Ah, he's the world's greatest sinner.
I said, the world's greatest sinner.
As a sinner he's a winner.
Honey, he's no beginner.
He's rotten to the core,
Daddy, you can't say no more.
He's the world's greatest sinner.
The World’s Greatest Sinner (1962)
Producer/Director/Screenplay/Star: Timothy Carey
Voice of Satan: Paul Frees
Cinematography: Frank Grande, Robert Shelfow, Ray Dennis Steckler, Ove H. Sehested
Voice of Satan: Paul Frees
Music: Frank Zappa
Film Editing: Carl Mahakian, Lee Strosnider
I am SO HAPPY I live in a world where Timothy Carey’s film
The World’s Greatest Sinner exists.
(And it is Timothy Carey’s film completely: in an act of almost absurd auteurism, Carey wrote, directed, produced, starred and even distributed the flick all by himself!)
The film’s not easy to get a hold of, but if you are at all interested in The Cinema of Weirdness (a very broad catch-all phrase, I’ll admit),
finding a copy, and watching it all the way through is an absolute necessity—
like a Muslim’s taking the trek to Mecca.
(And I feel the same way about Otto Preminger’s Skidoo… but more
about that some other time…)
recommending The World’s Greatest Sinner is like recommending drugs--
You’re not going to say to your mom or priest, “Hey, you simply must try some of this fine Congolese hash,” are you?
About The World’s Greatest Sinner, Morlock Jeff, at the incredible Movie Morlocks site, writes,
“The film defies practically every convention of commercial filmmaking, inventing its own film language as it goes along.
Is it a Dadaist prank? (Carey was a huge fan of Salvador Dali)
Is it an allegory about American culture and society?
Is it a Beat Generation rejection of conformity?
Or is it some kind of crackpot masterpiece about self-actualization?
It’s probably all of the above and then some.”
Much in the same way you’d only recommend some psychedelic drug (“It’s made
from the sweat of Panamanian tree frogs!”)
to someone in the know,
You can only recommend The World’s Greatest Sinner to someone already with an interest in The Cinema of Weirdness ,
especially such roughhewn flicks by folks like Alejandro Jodorowsky,
John Waters, Lucio Fulci (Cat in the Brain, I’m looking at you!), Ed Wood, Herschell Gordon Lewis (especially Just For the Hell of It), Ray Dennis Steckler (who was one of the cinematographers on The World’s Greatest Sinner--which might not be saying much), Al Adamson (Satan’s Sadists rules!), et al—
meaning that if you like non-mainstream flicks
that often show more passion (for filmmaking) than sense,
often manic fever dreams
that have ZERO budget,
you’ll dig The World’s Greatest Sinner.
Because, really, the damned thing’s a deranged home movie!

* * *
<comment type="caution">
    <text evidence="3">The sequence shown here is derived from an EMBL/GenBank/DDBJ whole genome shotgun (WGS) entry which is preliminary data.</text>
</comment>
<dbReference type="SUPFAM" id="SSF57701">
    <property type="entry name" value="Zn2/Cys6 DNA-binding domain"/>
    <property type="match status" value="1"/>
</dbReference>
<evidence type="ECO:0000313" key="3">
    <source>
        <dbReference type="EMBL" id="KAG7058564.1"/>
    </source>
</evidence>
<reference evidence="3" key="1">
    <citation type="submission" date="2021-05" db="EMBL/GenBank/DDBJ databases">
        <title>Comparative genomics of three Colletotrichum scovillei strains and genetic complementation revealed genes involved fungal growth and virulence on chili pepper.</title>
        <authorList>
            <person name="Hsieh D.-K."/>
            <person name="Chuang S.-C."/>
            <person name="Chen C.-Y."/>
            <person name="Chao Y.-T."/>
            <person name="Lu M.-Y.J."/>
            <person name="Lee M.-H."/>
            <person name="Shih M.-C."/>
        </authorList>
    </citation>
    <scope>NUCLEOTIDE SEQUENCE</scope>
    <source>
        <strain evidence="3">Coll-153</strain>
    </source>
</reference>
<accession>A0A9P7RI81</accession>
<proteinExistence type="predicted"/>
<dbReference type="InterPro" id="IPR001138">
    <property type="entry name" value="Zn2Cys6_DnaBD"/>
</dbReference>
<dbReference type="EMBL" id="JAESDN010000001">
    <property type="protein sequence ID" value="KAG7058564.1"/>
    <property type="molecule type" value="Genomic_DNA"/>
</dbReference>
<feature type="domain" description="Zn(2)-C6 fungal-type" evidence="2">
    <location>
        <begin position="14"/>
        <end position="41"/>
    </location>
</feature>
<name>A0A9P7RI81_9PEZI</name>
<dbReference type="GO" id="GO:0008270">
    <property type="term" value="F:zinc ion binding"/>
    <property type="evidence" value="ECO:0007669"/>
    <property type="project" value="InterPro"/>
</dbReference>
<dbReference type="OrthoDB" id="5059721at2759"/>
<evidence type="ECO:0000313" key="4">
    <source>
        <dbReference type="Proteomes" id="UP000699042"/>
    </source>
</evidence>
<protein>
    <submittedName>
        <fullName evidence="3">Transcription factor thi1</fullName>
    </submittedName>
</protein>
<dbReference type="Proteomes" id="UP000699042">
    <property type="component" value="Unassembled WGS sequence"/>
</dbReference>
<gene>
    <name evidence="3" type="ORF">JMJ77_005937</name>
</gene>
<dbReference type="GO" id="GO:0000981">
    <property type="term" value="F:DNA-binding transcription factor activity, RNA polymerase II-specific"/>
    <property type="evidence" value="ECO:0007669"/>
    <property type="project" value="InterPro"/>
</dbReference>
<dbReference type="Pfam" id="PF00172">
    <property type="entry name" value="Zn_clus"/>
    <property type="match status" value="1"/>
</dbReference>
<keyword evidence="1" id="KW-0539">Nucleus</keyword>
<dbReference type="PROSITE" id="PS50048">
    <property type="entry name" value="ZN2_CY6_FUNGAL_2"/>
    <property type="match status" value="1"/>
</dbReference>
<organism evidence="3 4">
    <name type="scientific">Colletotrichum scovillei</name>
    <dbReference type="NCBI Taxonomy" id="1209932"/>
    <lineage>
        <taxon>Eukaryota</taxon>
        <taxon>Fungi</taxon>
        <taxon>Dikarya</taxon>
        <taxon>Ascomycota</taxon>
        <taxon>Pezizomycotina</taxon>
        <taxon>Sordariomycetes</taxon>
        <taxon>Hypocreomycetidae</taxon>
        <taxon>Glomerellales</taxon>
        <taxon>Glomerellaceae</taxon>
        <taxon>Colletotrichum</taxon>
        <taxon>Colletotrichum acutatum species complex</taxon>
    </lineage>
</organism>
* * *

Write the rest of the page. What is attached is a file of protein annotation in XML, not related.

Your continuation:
But what sort of home movie is about a life-insurance salesman who
(under the guidance of Satan in the guise of a snake--voiced by
legendary vocal artist Paul Frees)
chucks it all away to become a preacher,
telling everyone that they can become a
and live forever?
To reach a broader audience, Carey’s character, Clarence—later “God”—Hilliard starts using rock &/or roll to pack ’em in--
It’s these scenes the movie is best remembered for,
with Carey in a gold suit,
As the late, great (and sorely missed) Lux Interior
once said about Carey:
"You won't believe his performances. He just starts shaking and his
hair falls down...He must have watched Jerry Lee Lewis or something.
He starts rolling around on the stage; he's just shaking all over.
It's a live performance and he's just smashing his guitar, he's really
beating on it real loud. This is one of the greatest rockabilly
movies ever made. If you get a chance to see it, it'll just change
your life. Wow!"
But when political power beckons, God Hilliard dumps music like a hot potato, smashes his guitar, and starts his presidential run.
Meanwhile, he’s seducing grannies and jailbait alike--and Satan narrates/drives God on, maniacally cackling, “Go! Go!”
[Which of course made me think of the geezers croaking “Go, baby, GO!” from the intro to the amazing Faster Pussycat, Kill! Kill! (now I just gotta get around to finish watching Meyer’s Beneath the Valley of the Ultra-Vixens…)
But I digress…]
It looks like God is going to win, when an appearance of his little
moppet/brat of a daughter ruins everything by talking about Jebus ‘n’
Whereupon, God challenges GOD to prove His existence, and…
Of The World’s Greatest Sinner’s editing, Morlock Jeff calls it